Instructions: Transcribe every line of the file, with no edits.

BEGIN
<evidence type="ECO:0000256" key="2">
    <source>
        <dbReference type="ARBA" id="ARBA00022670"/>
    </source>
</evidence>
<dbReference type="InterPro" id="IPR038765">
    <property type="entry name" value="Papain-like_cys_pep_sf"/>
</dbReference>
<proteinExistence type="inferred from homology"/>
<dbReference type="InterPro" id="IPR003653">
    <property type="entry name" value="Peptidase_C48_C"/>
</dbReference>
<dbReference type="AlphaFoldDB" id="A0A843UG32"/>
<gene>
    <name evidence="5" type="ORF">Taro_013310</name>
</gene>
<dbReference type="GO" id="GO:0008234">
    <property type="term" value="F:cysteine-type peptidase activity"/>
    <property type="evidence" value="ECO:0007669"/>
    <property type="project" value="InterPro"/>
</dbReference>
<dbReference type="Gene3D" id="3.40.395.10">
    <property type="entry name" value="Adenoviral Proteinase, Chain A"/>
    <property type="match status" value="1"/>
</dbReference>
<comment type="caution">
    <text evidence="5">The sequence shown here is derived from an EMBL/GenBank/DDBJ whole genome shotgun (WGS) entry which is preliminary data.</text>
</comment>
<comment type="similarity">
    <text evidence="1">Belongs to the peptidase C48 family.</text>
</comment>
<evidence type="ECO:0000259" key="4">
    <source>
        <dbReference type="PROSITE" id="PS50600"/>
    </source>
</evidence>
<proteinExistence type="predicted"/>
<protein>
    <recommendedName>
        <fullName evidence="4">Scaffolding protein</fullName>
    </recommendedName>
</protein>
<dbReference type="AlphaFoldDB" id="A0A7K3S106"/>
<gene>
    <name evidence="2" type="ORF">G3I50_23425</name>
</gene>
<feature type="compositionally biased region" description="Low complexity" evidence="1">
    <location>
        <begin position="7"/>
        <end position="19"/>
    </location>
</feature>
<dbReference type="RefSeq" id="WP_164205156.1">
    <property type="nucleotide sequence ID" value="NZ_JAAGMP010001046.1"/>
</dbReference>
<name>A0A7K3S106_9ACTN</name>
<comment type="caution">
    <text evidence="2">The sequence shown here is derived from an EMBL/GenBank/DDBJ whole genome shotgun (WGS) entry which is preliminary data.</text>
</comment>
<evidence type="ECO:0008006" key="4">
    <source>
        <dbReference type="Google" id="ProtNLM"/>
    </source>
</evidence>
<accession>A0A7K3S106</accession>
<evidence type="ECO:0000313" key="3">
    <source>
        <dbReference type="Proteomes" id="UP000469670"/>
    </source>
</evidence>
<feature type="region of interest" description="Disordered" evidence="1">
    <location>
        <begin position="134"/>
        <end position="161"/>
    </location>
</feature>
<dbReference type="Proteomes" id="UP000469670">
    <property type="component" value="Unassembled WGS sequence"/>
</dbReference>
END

<evidence type="ECO:0000256" key="2">
    <source>
        <dbReference type="ARBA" id="ARBA00022670"/>
    </source>
</evidence>
<dbReference type="InterPro" id="IPR038765">
    <property type="entry name" value="Papain-like_cys_pep_sf"/>
</dbReference>
<proteinExistence type="inferred from homology"/>
<dbReference type="InterPro" id="IPR003653">
    <property type="entry name" value="Peptidase_C48_C"/>
</dbReference>
<dbReference type="AlphaFoldDB" id="A0A843UG32"/>
<gene>
    <name evidence="5" type="ORF">Taro_013310</name>
</gene>
<dbReference type="GO" id="GO:0008234">
    <property type="term" value="F:cysteine-type peptidase activity"/>
    <property type="evidence" value="ECO:0007669"/>
    <property type="project" value="InterPro"/>
</dbReference>
<dbReference type="Gene3D" id="3.40.395.10">
    <property type="entry name" value="Adenoviral Proteinase, Chain A"/>
    <property type="match status" value="1"/>
</dbReference>
<comment type="caution">
    <text evidence="5">The sequence shown here is derived from an EMBL/GenBank/DDBJ whole genome shotgun (WGS) entry which is preliminary data.</text>
</comment>
<comment type="similarity">
    <text evidence="1">Belongs to the peptidase C48 family.</text>
</comment>
<evidence type="ECO:0000259" key="4">
    <source>
        <dbReference type="PROSITE" id="PS50600"/>
    </source>
</evidence>
<proteinExistence type="predicted"/>
<protein>
    <recommendedName>
        <fullName evidence="4">Scaffolding protein</fullName>
    </recommendedName>
</protein>
<dbReference type="AlphaFoldDB" id="A0A7K3S106"/>
<gene>
    <name evidence="2" type="ORF">G3I50_23425</name>
</gene>
<feature type="compositionally biased region" description="Low complexity" evidence="1">
    <location>
        <begin position="7"/>
        <end position="19"/>
    </location>
</feature>
<dbReference type="RefSeq" id="WP_164205156.1">
    <property type="nucleotide sequence ID" value="NZ_JAAGMP010001046.1"/>
</dbReference>
<name>A0A7K3S106_9ACTN</name>
<comment type="caution">
    <text evidence="2">The sequence shown here is derived from an EMBL/GenBank/DDBJ whole genome shotgun (WGS) entry which is preliminary data.</text>
</comment>
<evidence type="ECO:0008006" key="4">
    <source>
        <dbReference type="Google" id="ProtNLM"/>
    </source>
</evidence>
<accession>A0A7K3S106</accession>
<evidence type="ECO:0000313" key="3">
    <source>
        <dbReference type="Proteomes" id="UP000469670"/>
    </source>
</evidence>
<feature type="region of interest" description="Disordered" evidence="1">
    <location>
        <begin position="134"/>
        <end position="161"/>
    </location>
</feature>
<dbReference type="Proteomes" id="UP000469670">
    <property type="component" value="Unassembled WGS sequence"/>
</dbReference>